Over the past few months I traveled and visited almost all the Seeders, from Suacha, to Chocó, to the Caribbean coast.
This is one of my favorite part of being a Seed facilitator. I get to observe and see firsthand the Seeders interacting in the contexts as they build trust with community members. I get to reconnect with people that I haven’t seen in months. I get to observe advances in projects, that are addressing contextual challenges that our partners are involved in day in and day out, and I get to see how different partners are learning from one another. Seeing these things directly, feeling the heat of the coast, the wind of Suacha, or the humidity of Chocó can’t quite compare to reading a Seeder’s blog or partner’s email.
In these recent visits, I came to realize once again that at times, the contexts where our partners work can be very difficult. For example, in Chocó, I visited during a civil strike where transportation was limited and imported food supplies were dwindling. These strikes, both civic and armed, are part of the reality that our partners and the communities they work with, face as they carry out their work. Sometimes their work is forced to slow down or simply wait out strikes, other times the communities march together demanding that the governments promises will be fulfilled.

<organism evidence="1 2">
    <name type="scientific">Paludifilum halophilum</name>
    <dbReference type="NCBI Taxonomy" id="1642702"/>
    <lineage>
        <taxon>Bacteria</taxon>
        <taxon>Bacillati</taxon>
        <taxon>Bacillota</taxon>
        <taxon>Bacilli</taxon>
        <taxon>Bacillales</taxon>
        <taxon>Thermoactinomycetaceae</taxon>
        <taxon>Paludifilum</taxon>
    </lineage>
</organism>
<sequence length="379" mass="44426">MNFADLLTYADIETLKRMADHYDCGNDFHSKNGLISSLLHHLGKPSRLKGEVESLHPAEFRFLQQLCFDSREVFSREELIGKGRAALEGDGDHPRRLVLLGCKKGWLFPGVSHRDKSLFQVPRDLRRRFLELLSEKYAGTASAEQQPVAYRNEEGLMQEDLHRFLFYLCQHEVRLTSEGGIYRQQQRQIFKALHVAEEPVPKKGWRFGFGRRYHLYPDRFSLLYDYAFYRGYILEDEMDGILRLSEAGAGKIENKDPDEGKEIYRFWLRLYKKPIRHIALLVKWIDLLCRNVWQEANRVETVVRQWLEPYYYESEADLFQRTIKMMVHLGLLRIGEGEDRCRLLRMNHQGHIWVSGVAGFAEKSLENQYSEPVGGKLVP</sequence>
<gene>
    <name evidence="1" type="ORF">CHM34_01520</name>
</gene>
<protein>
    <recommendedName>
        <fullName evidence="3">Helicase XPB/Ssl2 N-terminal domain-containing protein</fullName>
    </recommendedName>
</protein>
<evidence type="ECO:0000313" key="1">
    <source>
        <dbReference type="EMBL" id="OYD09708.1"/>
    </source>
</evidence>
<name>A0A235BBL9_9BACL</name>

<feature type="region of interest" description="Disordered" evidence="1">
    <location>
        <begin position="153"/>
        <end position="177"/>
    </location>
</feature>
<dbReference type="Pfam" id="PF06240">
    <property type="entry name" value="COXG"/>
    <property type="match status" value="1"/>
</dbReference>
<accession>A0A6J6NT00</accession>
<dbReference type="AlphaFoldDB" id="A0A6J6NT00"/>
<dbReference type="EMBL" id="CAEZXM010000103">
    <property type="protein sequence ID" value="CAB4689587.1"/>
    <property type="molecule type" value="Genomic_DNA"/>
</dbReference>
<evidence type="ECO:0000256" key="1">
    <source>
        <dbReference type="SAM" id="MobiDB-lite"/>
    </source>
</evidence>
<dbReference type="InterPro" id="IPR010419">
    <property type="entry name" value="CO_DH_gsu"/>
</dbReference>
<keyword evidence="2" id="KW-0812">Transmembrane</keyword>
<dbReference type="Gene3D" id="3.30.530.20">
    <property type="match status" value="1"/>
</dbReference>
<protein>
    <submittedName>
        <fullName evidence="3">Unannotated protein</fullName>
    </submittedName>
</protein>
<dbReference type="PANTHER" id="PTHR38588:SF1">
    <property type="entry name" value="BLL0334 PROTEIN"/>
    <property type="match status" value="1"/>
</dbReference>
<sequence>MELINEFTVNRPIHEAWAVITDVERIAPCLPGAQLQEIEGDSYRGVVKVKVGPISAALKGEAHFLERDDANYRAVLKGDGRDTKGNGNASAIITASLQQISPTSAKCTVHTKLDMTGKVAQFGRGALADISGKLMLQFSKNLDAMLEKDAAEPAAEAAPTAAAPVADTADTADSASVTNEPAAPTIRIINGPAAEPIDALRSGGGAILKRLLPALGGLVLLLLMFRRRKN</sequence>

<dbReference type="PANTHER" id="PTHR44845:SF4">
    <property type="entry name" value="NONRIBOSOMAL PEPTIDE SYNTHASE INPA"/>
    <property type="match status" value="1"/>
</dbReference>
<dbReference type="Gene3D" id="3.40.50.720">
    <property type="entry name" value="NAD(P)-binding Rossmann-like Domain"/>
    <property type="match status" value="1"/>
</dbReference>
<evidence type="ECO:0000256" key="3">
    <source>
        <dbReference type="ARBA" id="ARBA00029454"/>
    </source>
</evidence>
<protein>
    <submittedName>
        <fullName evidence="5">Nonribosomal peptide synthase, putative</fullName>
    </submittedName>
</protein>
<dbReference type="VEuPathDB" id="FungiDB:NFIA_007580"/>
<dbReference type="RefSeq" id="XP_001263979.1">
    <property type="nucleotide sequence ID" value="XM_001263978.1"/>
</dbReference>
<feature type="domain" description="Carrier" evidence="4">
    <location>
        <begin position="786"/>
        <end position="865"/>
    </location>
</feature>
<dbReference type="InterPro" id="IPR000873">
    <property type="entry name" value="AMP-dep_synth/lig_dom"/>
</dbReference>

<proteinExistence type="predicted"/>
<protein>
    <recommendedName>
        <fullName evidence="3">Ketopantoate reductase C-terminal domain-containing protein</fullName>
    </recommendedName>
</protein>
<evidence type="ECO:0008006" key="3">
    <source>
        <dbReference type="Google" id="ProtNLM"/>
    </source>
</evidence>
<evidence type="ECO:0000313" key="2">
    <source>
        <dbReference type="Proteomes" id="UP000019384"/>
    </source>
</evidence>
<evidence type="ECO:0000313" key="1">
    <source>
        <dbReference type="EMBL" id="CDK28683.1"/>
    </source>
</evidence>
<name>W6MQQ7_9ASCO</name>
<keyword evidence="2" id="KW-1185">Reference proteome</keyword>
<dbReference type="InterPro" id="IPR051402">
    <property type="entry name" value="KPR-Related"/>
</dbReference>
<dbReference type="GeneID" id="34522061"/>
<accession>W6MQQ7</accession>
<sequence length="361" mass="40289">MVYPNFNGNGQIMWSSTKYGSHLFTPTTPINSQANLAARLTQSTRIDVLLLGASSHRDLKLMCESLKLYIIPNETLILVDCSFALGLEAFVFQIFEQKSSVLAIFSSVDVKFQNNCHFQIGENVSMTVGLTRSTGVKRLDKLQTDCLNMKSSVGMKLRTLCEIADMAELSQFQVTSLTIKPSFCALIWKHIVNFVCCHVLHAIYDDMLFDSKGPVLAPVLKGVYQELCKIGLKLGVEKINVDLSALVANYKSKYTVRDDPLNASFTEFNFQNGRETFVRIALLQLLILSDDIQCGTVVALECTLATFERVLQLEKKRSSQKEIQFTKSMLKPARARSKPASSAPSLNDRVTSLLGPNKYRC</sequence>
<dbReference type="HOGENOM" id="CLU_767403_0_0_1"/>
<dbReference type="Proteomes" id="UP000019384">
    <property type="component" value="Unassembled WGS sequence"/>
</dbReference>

Similarly, during my visit to the coast one challenge came up again and again in every community I visited; the changing climate patterns. The heat was overwhelming, even for most costeños who are more accustomed to it. The rain was sporadic and hard to read because its arrival changes from year to year. But these small farming communities alongside accompaniers continue adapting, searching for new techniques, new solutions to continue their way of life.
Interestingly, on the coast there is no denial of the reality of climate change, something we continue to debate where I come from. Rather, communities who are partners accompany on the coast and in Chocó, Suacha, and elsewhere are tackling these impacts of climate change head on with the every day.
I always consider it a privilege to be able to travel and accompany various communities and partners in their work to build a more peaceful Colombia. We hope the stories shared by the Seeders in the past few months are inspiring, that in the midst of challenges, big and small, communities are learning from each other and working together to build Peace in this beautiful Colombia.